2017-01-23   facebooktwitterrss

NSA Urges Farmers To Contribute in Ram Longevity Study

In pursuit of answers around the working life and cost of rams in commercial sheep flocks, the National Sheep Association (NSA) is urging sheep farmers contribute a little of their time to a study to find out the facts.

NSA is facilitating a team of expert sheep consultants to carry out a project to investigate the longevity of rams in commercial flocks. The project has two main elements – a short, online survey to gather views from a large number of producers, coupled with more in-depth focus group meetings of 10 producers each held at different locations around the UK.

Ram

Independent sheep consultant Lesley Stubbings is one of those involved. She says:
“This study is a great opportunity for us to pin down some actual data on how long rams are lasting on commercial farms. The aim is to gather information on how we can improve their longevity and reduce costs per lamb reared as a result. Ultimately, we want farmers to not only get the most out of their investment but also feel confident they can pay for improved genetics and know it will pay dividends over the lifetime of the ram.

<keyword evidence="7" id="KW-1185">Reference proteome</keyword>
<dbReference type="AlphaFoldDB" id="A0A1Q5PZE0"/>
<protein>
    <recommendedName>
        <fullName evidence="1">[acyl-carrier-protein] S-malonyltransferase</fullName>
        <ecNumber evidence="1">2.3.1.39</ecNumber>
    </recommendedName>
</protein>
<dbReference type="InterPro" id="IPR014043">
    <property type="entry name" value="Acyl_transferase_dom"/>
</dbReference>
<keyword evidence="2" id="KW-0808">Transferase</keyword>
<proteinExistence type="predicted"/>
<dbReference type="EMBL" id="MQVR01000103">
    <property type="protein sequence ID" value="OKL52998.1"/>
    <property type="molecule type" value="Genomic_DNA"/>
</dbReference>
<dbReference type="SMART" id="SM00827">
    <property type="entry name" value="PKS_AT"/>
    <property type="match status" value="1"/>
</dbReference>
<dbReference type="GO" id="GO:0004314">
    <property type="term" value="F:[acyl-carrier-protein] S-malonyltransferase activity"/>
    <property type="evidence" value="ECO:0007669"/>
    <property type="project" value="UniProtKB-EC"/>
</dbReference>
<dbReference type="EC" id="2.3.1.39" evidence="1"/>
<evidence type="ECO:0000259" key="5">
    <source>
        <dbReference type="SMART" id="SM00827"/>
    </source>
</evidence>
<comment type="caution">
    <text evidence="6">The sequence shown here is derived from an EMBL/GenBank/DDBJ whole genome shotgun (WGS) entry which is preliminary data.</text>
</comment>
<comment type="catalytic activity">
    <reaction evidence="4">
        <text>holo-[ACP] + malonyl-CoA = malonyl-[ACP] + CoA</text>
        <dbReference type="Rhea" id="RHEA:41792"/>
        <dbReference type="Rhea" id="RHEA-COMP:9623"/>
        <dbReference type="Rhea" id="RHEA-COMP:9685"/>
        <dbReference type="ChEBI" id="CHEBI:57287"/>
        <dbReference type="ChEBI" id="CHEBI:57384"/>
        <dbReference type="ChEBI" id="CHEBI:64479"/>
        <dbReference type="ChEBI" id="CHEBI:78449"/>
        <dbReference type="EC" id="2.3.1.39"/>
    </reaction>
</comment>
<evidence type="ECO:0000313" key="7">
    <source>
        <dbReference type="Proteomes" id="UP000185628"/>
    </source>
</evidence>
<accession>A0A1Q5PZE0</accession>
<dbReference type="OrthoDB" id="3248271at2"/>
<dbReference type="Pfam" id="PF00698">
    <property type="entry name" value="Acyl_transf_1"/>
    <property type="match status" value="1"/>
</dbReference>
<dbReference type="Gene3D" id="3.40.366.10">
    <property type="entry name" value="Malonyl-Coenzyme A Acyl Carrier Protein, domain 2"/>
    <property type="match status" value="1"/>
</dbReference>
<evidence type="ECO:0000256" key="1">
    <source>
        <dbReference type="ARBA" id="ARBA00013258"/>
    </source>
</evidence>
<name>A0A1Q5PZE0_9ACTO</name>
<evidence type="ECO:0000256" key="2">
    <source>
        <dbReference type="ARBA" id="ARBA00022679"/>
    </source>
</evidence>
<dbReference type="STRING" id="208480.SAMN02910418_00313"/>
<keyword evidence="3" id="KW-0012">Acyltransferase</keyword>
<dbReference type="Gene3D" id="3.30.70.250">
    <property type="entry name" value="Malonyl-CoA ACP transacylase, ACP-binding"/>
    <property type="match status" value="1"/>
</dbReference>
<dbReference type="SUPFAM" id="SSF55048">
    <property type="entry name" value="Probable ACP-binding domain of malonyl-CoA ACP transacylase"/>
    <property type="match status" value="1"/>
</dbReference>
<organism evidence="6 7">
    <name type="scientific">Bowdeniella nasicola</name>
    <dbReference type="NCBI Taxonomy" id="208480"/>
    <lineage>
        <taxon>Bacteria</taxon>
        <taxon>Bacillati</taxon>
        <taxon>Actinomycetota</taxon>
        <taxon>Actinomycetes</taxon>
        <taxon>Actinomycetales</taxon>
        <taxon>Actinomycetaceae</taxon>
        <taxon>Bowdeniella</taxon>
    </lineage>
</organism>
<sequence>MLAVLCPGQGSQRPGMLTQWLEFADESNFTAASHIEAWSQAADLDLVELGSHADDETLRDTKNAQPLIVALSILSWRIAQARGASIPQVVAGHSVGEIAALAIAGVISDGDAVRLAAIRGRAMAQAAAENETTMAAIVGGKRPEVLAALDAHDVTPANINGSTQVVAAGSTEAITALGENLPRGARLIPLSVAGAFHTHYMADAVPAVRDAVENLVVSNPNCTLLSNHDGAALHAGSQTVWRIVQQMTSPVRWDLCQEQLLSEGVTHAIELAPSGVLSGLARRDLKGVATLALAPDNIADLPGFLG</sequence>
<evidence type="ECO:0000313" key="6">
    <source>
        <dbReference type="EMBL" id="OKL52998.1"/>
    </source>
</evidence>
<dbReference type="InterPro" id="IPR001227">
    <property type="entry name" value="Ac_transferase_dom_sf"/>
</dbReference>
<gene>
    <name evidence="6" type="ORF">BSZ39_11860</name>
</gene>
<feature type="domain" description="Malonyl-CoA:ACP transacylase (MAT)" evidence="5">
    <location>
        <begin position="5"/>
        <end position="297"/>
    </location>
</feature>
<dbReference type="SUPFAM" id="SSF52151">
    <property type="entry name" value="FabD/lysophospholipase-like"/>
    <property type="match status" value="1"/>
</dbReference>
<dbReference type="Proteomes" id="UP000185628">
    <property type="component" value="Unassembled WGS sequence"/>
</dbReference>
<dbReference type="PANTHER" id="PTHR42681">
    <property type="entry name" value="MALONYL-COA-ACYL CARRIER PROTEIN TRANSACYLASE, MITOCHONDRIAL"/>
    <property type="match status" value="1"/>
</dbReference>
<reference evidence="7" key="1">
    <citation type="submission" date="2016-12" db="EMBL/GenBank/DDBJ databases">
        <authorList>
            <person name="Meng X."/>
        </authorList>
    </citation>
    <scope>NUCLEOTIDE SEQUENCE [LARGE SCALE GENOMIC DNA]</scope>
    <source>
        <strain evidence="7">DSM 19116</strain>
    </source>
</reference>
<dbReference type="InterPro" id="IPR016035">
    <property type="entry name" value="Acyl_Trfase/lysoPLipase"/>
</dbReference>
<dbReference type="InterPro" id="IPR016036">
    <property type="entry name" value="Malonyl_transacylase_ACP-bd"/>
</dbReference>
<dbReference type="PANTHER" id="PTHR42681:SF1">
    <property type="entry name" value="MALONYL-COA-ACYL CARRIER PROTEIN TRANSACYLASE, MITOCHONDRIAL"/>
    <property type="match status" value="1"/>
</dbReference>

“To achieve this we need help from commercial farmers and are asking individuals to get involved by completing the quick online survey or get involved through local focus groups. So why not volunteer to join myself or one of my colleagues for a discussion around the data collected so far? Afterwards we can continue to chew over other topics while enjoying a hot supper.”

Sheep farmers with more than 200 commercial breeding ewes and at least two years’ worth of ram purchase information are eligible to take part in the focus group meetings, with several still to be held in England and Scotland.

Harry Fredrick, a sheep farmer from Penshurst, Kent, is one person who’s already taken part and enjoyed the experience. He says:
“The focus group was a really interesting evening and I would recommend anyone who is buying rams to get involved in a session if they can. Without knowledge from projects like this, we cannot gauge what is really going on. It was useful to hear about the practices of other farmers in my local area, and will hopefully be a way to improve ram buyer and seller relationships in the future.”

James Evans, a sheep farmer in Lydbury North, Shropshire, says:
“I had an enjoyable evening at the focus group. It was especially nice to realise that a lot of the problems I’ve experienced are actually shared by many other farmers in similar situations. The project is in its early days, but it is a good way to voice an opinion and hopefully we’ll see the benefits in the future.”

NSA

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